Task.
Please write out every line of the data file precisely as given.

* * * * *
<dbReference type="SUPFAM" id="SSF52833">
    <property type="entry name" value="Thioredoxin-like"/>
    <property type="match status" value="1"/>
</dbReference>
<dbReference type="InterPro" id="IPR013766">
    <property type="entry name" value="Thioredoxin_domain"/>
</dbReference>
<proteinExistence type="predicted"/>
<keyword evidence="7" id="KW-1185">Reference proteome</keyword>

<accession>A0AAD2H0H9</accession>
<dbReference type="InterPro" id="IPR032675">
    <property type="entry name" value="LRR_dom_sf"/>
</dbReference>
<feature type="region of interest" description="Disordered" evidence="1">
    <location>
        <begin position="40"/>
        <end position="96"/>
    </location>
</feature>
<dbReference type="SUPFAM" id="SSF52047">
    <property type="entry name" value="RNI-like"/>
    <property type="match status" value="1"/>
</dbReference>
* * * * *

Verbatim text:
<dbReference type="SUPFAM" id="SSF52833">
    <property type="entry name" value="Thioredoxin-like"/>
    <property type="match status" value="1"/>
</dbReference>
<dbReference type="InterPro" id="IPR013766">
    <property type="entry name" value="Thioredoxin_domain"/>
</dbReference>
<proteinExistence type="predicted"/>
<keyword evidence="7" id="KW-1185">Reference proteome</keyword>

<accession>A0AAD2H0H9</accession>
<dbReference type="InterPro" id="IPR032675">
    <property type="entry name" value="LRR_dom_sf"/>
</dbReference>
<feature type="region of interest" description="Disordered" evidence="1">
    <location>
        <begin position="40"/>
        <end position="96"/>
    </location>
</feature>
<dbReference type="SUPFAM" id="SSF52047">
    <property type="entry name" value="RNI-like"/>
    <property type="match status" value="1"/>
</dbReference>